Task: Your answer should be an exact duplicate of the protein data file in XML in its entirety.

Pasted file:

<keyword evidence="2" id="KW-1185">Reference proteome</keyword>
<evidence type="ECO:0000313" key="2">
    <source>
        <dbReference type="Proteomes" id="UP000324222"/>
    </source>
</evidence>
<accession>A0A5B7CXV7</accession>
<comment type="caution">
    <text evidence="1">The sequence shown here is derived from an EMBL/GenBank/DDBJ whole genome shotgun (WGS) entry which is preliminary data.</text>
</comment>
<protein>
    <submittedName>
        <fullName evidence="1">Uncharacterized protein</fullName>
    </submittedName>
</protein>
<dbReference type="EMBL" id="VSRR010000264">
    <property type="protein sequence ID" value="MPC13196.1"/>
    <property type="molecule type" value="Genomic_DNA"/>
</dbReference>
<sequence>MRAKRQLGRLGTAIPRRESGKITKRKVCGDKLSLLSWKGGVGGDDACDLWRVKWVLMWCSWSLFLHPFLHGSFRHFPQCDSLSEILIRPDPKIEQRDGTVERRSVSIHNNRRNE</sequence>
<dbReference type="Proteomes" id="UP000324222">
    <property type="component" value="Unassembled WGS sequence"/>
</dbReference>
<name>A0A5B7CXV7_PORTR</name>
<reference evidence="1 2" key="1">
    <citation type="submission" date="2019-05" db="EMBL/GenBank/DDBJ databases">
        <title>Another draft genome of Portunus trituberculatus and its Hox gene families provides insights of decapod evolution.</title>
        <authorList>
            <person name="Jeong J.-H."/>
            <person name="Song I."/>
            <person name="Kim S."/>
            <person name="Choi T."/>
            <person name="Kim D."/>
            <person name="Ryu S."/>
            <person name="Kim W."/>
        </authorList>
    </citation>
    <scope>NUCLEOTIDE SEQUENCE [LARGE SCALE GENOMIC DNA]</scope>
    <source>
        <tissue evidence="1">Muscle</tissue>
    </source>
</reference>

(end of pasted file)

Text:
<keyword evidence="2" id="KW-1185">Reference proteome</keyword>
<evidence type="ECO:0000313" key="2">
    <source>
        <dbReference type="Proteomes" id="UP000324222"/>
    </source>
</evidence>
<accession>A0A5B7CXV7</accession>
<comment type="caution">
    <text evidence="1">The sequence shown here is derived from an EMBL/GenBank/DDBJ whole genome shotgun (WGS) entry which is preliminary data.</text>
</comment>
<protein>
    <submittedName>
        <fullName evidence="1">Uncharacterized protein</fullName>
    </submittedName>
</protein>
<dbReference type="EMBL" id="VSRR010000264">
    <property type="protein sequence ID" value="MPC13196.1"/>
    <property type="molecule type" value="Genomic_DNA"/>
</dbReference>
<sequence>MRAKRQLGRLGTAIPRRESGKITKRKVCGDKLSLLSWKGGVGGDDACDLWRVKWVLMWCSWSLFLHPFLHGSFRHFPQCDSLSEILIRPDPKIEQRDGTVERRSVSIHNNRRNE</sequence>
<dbReference type="Proteomes" id="UP000324222">
    <property type="component" value="Unassembled WGS sequence"/>
</dbReference>
<name>A0A5B7CXV7_PORTR</name>
<reference evidence="1 2" key="1">
    <citation type="submission" date="2019-05" db="EMBL/GenBank/DDBJ databases">
        <title>Another draft genome of Portunus trituberculatus and its Hox gene families provides insights of decapod evolution.</title>
        <authorList>
            <person name="Jeong J.-H."/>
            <person name="Song I."/>
            <person name="Kim S."/>
            <person name="Choi T."/>
            <person name="Kim D."/>
            <person name="Ryu S."/>
            <person name="Kim W."/>
        </authorList>
    </citation>
    <scope>NUCLEOTIDE SEQUENCE [LARGE SCALE GENOMIC DNA]</scope>
    <source>
        <tissue evidence="1">Muscle</tissue>
    </source>
</reference>